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You Smell!: A Look into Olfactory Hallucinations

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Biology 202
2006 Second Web Paper
On Serendip

You Smell!: A Look into Olfactory Hallucinations

Carolyn Dahlgren

If you were to take a poll asking people to name which of the five senses that they could most easily live without, I am willing to bet that the sense of smell would be many people's top choice. There are, however, many people who do live without the sense of smell; just like a blind person lives without sight or a deaf person without sound. Anosmia is a condition that occurs when a person lacks the sense of smell. Dysfunctions of the sense of smell can be congenital. A number of different diseases, conditions, and medications can lead to olfactory disturbances. It may also occur for other reasons; "A number of different diseases, conditions, and medications can lead to olfactory disturbances. Major causes of olfactory dysfunction: obstructive nasal and sinus diseases, upper respiratory viral infections, head trauma, and in 22% of cases no cause is ever found (idiopathic)" 1.

Your sense of smell may seem like a trivial sense compared to something like sight or sound. The role of the nose, however, is severely under appreciated. Most people realize that the senses of smell and taste go hand and hand. When I was a child, my mother used to have me hold my nose before drinking medicine in order to diminish the taste. When you have a cold and your nose is stuffed-up, things taste bland or strange. The sense of smell enhances the flavor of the foods we consume. Lacking a sense of smell may seem like it could be a blessing, especially if one has to take some noxious medicine or, perhaps, if a skunk is nearby. The idea, however, loses some if its charm when thinking about what it would be like to have a deadened sensation of pleasant stimuli such as homemade cookies or chocolate cake. The appeal of anosmia is totally striped away if you imagine unintentionally eating spoiled food. Our sense of smell is an important self-preservation device. "It serves as an important early warning system for the detection of fire, dangerous fumes, leaking gas, and spoiled food" 1. Smell is also plays a key part in social interactions. "It enhances socialization and interpersonal relationships by protecting against objectionable body odors" 1. Smells have also been found to be a form of communication. Pheromones are chemical signals, smells that animals use to transmit messages to other organisms. "There are alarm pheromones, food trail pheromones, sex pheromones, and many others that affect behavior or physiology" 8.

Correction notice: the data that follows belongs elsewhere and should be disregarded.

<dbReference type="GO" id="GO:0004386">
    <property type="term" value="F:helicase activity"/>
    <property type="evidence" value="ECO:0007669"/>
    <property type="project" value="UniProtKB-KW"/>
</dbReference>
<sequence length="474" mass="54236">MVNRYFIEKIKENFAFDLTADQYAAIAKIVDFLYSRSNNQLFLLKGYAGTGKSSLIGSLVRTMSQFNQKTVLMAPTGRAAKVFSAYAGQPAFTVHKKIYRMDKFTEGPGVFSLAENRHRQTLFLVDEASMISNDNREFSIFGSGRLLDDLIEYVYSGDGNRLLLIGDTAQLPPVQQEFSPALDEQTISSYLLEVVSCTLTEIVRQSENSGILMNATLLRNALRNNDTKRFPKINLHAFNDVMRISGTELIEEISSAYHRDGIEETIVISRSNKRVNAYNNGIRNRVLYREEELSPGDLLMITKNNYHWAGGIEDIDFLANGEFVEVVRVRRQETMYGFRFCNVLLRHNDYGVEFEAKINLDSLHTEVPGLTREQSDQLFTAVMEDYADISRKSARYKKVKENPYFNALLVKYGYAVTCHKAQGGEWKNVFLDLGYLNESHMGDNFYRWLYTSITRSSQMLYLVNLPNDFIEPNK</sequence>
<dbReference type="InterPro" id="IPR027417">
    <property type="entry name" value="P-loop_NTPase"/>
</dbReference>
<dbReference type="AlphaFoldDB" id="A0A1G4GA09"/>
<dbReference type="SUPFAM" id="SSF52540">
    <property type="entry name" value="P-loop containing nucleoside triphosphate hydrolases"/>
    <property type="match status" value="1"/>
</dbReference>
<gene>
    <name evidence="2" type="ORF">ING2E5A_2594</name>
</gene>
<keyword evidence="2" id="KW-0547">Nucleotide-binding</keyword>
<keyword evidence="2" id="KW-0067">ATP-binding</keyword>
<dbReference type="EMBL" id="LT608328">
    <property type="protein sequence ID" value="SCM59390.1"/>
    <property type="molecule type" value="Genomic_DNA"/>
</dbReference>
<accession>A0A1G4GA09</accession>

Unlike the other five senses, smell and taste are known as the chemical senses. This is because these senses are the result of external chemical stimuli acting directly upon sensory neurons. Airborne chemicals, which are actually particles from the things that are smelled, stimulate special receptors, called chemoreceptor because the chemical interact directly with these receptors. "These receptors are very small - there are at least 10 million of them in your nose - ...each with the ability to sense certain odor molecules. Research has shown that an odor can stimulate several different kinds of receptors. The brain interprets the combination of receptors to recognize any one of about 10,000 different smells" 3. When these receptors are stimulated, information is sent along the olfactory nerve to the olfactory bulb which is the part of the brain that is associated with the sense of smell. "The olfactory bulb is the most rostral (forward) part of the human brain" 7 and is located just above the nasal cavity. It sends signals to the other parts of the brain to help interpret the sensory information it receives and to translate them into the different smells we can recognize.

Thus far, this paper has discussed anosmia, the lack of ability to sense smells. There are, however, a wide range of other olfactory dysfunctions; "approximately two to five million American adults suffer from disorders of taste and smell" 2. There are two particularly intriguing disorders that I wish to highlight: parosmia and phantogeusia. Parosmia is a distortion of the olfactory sense. People with parosmia report smelling scents that are incongruent with the olfactory stimuli presented. An "affected person reports smelling something other than the scent which is present... for example, the person sniffs a banana but it smells like rotting flesh instead of a banana" 9. Phantogeusia is an 'olfactory hallucination'. A person reports a smell (and sometimes an associated taste in the back of the mouth) for which no external stimulus can be found. "There is no odorant present, but the affected person reports smelling something, usually something unpleasant" 9. Phantogeusia smells are not only noxious, they are also longer lasting than most olfactory experiences. "When a normal person smells an unpleasant scent, sensory adaptation takes place rather quickly -- within a few minutes the scent seems to have disappeared. The unpleasant scents in parosmia and phantosmia can, however, be very long-lasting" 9.